2. The amplitude operator can be regarded as part of the response, {R'=R\,A}. In general, more sophisticated responses can be obtained by combining simpler operators.

  3. The response can be non-linear, e.g. {R'(s)=R \exp(A\,\xi)}, see demos/getting_started_2.py.

  4. The amplitude operator may depend on further parameters, e.g. A=A(\tau)= F\, \widehat{e^\tau} represents an amplitude operator with a positive definite, unknown spectrum defined in the Fourier domain. The amplitude field {\tau} would get its own amplitude operator, with a cepstrum (spectrum of a log spectrum) defined in quefrency space (harmonic space of a logarithmically binned harmonic space) to regularize its degrees of freedom by imposing some (user-defined degree of) spectral smoothness.

  5. NIFTy calculates the gradient of the information Hamiltonian and the Fisher information metric with respect to all unknown parameters, here {\xi} and {\tau}, by automatic differentiation. The gradients are used for MAP estimates, and the Fisher matrix is required in addition to the gradient by Metric Gaussian Variational Inference (MGVI), which is available in NIFTy as well. MGVI is an implicit operator extension of Automatic Differentiation Variational Inference (ADVI).

The reconstruction of a non-Gaussian signal with unknown covariance from a non-trivial (tomographic) response is demonstrated in demos/getting_started_3.py. Here, the uncertainty of the field and the power spectrum of its generating process are probed via posterior samples provided by the MGVI algorithm.

Output of tomography demo getting_started_3.py


Non-Gaussian signal field, data backprojected into the image domain, power spectrum of underlying Gausssian process.


Posterior mean field signal reconstruction, its uncertainty, and the power spectrum of the process for different posterior samples in comparison to the correct one (thick orange line).

Maximum a Posteriori

One popular field estimation method is Maximum a Posteriori (MAP).

It only requires minimizing the information Hamiltonian, e.g. by a gradient descent method that stops when

\frac{\partial \mathcal{H}(d,\xi)}{\partial \xi} = 0.

NIFTy6 automatically calculates the necessary gradient from a generative model of the signal and the data and uses this to minimize the Hamiltonian.

However, MAP often provides unsatisfactory results in cases of deep hirachical Bayesian networks. The reason for this is that MAP ignores the volume factors in parameter space, which are not to be neglected in deciding whether a solution is reasonable or not. In the high dimensional setting of field inference these volume factors can differ by large ratios. A MAP estimate, which is only representative for a tiny fraction of the parameter space, might be a poorer choice (with respect to an error norm) compared to a slightly worse location with slightly lower posterior probability, which, however, is associated with a much larger volume (of nearby locations with similar probability).

This causes MAP signal estimates to be more prone to overfitting the noise as well as to perception thresholds than methods that take volume effects into account.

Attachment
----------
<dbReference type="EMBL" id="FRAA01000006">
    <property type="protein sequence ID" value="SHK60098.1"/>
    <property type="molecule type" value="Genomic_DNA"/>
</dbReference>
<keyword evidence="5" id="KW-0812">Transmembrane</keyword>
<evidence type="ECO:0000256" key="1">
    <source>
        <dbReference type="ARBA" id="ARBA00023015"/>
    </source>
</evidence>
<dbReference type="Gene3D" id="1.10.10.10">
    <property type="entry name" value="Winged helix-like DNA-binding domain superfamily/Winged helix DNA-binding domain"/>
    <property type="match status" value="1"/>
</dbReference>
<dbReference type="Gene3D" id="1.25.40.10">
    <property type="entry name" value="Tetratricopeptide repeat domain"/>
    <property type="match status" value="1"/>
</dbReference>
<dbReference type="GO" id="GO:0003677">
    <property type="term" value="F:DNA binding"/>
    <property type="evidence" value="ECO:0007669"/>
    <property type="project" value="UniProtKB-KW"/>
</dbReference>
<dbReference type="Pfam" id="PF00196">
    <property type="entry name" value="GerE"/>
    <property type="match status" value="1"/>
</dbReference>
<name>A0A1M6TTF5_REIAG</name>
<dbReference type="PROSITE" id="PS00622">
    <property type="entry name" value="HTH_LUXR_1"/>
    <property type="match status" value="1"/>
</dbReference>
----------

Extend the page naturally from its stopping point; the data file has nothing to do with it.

Variational Inference

One method that takes volume effects into account is Variational Inference (VI). In VI, the posterior \mathcal{P}(\xi|d) is approximated by a simpler, parametrized distribution, often a Gaussian \mathcal{Q}(\xi)=\mathcal{G}(\xi-m,D). The parameters of \mathcal{Q}, the mean m and its covariance D are obtained by minimization of an appropriate information distance measure between \mathcal{Q} and \mathcal{P}. As a compromise between being optimal and being computationally affordable, the variational Kullback-Leibler (KL) divergence is used:

\mathrm{KL}(m,D|d)= \mathcal{D}_\mathrm{KL}(\mathcal{Q}||\mathcal{P})=
\int \mathcal{D}\xi \,\mathcal{Q}(\xi) \log \left( \frac{\mathcal{Q}(\xi)}{\mathcal{P}(\xi)} \right)

Minimizing this with respect to all entries of the covariance D is unfeasible for fields. Therefore, Metric Gaussian Variational Inference (MGVI) approximates the posterior precision matrix D^{-1} at the location of the current mean m by the Bayesian Fisher information metric,

M \approx \left\langle \frac{\partial \mathcal{H}(d,\xi)}{\partial \xi} \, \frac{\partial \mathcal{H}(d,\xi)}{\partial \xi}^\dagger \right\rangle_{(d,\xi)}.

In practice the average is performed over \mathcal{P}(d,\xi)\approx \mathcal{P}(d|\xi)\,\delta(\xi-m) by evaluating the expression at the current mean m. This results in a Fisher information metric of the likelihood evaluated at the mean plus the prior information metric. Therefore we will only have to infer the mean of the approximate distribution. The only term within the KL-divergence that explicitly depends on it is the Hamiltonian of the true problem averaged over the approximation:

\mathrm{KL}(m|d) \;\widehat{=}\;
\left\langle  \mathcal{H}(\xi,d)    \right\rangle_{\mathcal{Q}(\xi)},

where \widehat{=} expresses equality up to irrelvant (here not m-dependent) terms.

Thus, only the gradient of the KL is needed with respect to this, which can be expressed as

\frac{\partial \mathrm{KL}(m|d)}{\partial m} = \left\langle \frac{\partial \mathcal{H}(d,\xi)}{\partial \xi}  \right\rangle_{\mathcal{G}(\xi-m,D)}.

We stochastically estimate the KL-divergence and gradients with a set of samples drawn from the approximate posterior distribution. The particular structure of the covariance allows us to draw independent samples solving a certain system of equations. This KL-divergence for MGVI is implemented in the class MetricGaussianKL within NIFTy6.

The demo getting_started_3.py for example not only infers a field this way, but also the power spectrum of the process that has generated the field. The cross-correlation of field and power spectrum is taken care of in this process. Posterior samples can be obtained to study this cross-correlation.

It should be noted that MGVI, as any VI method, can typically only provide a lower bound on the variance.